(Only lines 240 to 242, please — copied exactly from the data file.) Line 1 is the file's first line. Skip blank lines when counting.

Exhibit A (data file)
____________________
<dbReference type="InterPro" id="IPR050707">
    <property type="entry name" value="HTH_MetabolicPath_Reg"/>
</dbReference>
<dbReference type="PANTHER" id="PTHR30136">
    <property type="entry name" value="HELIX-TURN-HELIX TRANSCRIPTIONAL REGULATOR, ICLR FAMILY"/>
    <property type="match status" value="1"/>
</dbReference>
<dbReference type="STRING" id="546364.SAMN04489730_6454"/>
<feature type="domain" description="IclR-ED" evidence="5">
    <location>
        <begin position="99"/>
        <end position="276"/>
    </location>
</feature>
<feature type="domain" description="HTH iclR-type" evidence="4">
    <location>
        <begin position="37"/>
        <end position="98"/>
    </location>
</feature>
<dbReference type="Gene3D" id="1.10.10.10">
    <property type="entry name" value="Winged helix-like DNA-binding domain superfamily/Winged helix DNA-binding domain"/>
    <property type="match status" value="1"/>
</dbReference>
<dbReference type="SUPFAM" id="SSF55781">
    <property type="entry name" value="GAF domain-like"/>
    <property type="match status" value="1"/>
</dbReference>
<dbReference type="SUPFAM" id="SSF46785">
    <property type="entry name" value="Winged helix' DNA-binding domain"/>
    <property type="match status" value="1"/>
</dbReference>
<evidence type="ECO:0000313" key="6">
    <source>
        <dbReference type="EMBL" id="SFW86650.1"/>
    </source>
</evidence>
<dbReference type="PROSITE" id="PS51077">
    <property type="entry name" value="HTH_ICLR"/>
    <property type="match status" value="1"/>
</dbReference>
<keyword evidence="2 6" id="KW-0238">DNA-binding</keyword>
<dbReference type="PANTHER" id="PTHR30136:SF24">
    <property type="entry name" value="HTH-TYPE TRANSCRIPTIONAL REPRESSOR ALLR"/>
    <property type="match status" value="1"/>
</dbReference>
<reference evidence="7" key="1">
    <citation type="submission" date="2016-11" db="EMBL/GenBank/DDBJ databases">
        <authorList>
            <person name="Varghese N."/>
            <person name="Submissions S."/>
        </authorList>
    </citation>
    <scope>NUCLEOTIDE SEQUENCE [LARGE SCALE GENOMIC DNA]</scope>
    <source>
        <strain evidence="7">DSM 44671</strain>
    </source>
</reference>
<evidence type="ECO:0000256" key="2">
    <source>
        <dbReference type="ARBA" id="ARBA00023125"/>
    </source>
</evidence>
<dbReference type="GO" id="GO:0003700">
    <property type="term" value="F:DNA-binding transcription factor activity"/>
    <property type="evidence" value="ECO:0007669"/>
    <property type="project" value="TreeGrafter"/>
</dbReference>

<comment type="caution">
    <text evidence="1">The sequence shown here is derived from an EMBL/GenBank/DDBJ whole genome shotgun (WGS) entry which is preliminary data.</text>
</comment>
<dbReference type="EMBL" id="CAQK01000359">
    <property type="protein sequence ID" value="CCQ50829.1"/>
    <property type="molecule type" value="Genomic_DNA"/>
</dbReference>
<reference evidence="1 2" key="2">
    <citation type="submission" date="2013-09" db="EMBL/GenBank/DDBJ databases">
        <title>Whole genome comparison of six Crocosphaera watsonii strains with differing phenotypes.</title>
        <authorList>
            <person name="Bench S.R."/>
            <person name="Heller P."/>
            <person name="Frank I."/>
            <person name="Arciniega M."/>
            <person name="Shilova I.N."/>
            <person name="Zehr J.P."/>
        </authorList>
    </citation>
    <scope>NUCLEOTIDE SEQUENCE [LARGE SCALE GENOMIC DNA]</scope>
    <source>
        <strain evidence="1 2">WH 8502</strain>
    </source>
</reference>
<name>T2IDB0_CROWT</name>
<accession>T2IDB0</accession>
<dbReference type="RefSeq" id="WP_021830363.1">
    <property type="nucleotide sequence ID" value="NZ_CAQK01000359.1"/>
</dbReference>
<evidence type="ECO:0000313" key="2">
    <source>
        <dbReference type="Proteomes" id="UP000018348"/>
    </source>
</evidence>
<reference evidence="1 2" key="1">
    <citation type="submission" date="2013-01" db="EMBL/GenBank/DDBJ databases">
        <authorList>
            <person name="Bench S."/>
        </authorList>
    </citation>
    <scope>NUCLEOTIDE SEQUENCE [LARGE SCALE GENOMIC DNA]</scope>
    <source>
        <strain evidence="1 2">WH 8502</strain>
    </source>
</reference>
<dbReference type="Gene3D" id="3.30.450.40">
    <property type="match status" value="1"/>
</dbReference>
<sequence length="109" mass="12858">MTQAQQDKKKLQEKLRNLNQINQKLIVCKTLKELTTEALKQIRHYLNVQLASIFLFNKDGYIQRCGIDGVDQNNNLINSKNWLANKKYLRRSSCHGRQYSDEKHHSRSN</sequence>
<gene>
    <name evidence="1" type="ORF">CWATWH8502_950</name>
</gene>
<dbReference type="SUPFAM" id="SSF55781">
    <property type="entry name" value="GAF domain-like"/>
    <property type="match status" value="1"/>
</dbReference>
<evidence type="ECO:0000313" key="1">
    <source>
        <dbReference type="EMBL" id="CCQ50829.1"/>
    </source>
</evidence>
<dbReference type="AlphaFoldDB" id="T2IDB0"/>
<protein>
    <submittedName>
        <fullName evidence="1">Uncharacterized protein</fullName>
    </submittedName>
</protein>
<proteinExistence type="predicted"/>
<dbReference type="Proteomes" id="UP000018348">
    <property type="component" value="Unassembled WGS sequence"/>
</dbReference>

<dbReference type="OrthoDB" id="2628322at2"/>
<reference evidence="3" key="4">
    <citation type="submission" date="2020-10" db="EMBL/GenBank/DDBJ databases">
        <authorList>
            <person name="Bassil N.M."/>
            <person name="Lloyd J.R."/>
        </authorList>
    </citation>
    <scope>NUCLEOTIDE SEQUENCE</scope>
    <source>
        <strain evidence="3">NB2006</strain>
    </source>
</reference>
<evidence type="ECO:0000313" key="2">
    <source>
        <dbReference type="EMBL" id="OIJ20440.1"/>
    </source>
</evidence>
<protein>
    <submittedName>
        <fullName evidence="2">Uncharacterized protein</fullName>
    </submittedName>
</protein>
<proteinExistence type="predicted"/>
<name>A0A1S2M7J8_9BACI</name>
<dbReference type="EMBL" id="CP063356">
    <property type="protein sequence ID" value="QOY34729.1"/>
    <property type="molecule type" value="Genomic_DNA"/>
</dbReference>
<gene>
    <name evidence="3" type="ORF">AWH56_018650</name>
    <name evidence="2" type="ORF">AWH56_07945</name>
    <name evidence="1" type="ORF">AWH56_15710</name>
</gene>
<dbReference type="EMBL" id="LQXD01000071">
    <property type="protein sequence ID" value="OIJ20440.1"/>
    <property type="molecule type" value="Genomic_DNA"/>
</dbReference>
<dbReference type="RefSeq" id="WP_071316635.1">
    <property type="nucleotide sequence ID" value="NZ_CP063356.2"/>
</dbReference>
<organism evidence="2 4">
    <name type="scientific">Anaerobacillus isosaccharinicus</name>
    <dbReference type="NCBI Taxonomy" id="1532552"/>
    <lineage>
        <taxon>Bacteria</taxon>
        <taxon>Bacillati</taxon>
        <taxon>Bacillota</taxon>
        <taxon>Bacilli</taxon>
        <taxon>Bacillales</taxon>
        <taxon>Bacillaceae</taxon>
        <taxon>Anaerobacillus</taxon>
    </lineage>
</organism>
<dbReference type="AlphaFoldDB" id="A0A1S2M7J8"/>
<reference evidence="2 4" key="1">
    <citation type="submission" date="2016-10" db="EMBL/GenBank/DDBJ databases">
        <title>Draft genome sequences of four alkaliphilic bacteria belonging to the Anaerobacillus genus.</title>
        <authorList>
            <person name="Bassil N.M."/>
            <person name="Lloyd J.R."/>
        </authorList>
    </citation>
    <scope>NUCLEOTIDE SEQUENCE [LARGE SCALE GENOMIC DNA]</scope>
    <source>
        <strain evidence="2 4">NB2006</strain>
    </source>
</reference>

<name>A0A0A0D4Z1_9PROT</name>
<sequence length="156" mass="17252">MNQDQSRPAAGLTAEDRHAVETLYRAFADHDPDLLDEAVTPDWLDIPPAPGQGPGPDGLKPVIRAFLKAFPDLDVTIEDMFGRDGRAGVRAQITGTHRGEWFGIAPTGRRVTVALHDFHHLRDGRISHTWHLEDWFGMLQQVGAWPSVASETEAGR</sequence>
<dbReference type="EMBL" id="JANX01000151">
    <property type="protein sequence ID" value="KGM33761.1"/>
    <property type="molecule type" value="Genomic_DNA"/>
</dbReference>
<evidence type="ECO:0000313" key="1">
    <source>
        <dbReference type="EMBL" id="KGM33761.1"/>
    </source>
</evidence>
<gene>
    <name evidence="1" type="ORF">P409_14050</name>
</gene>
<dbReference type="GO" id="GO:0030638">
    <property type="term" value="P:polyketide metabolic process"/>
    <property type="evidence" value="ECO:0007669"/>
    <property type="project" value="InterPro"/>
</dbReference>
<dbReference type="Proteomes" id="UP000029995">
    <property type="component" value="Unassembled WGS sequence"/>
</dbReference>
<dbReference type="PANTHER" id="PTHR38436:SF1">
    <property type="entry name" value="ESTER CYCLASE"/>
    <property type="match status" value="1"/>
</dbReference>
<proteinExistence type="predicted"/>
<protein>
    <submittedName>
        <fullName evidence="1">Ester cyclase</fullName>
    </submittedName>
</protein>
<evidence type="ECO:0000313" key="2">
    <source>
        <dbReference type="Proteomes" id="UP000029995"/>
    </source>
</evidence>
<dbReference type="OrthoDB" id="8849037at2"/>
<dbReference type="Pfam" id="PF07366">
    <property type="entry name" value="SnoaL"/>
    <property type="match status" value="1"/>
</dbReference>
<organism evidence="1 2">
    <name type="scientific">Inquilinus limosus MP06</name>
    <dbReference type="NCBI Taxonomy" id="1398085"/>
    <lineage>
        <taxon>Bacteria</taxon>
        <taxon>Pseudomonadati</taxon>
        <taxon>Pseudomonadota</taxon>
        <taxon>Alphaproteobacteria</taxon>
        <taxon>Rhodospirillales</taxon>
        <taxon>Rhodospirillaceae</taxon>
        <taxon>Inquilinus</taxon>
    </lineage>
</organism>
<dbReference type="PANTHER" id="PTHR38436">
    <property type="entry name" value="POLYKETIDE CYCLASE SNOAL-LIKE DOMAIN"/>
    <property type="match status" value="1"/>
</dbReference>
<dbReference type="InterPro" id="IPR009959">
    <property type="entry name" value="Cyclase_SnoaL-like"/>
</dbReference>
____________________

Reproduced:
<evidence type="ECO:0000313" key="2">
    <source>
        <dbReference type="Proteomes" id="UP000029995"/>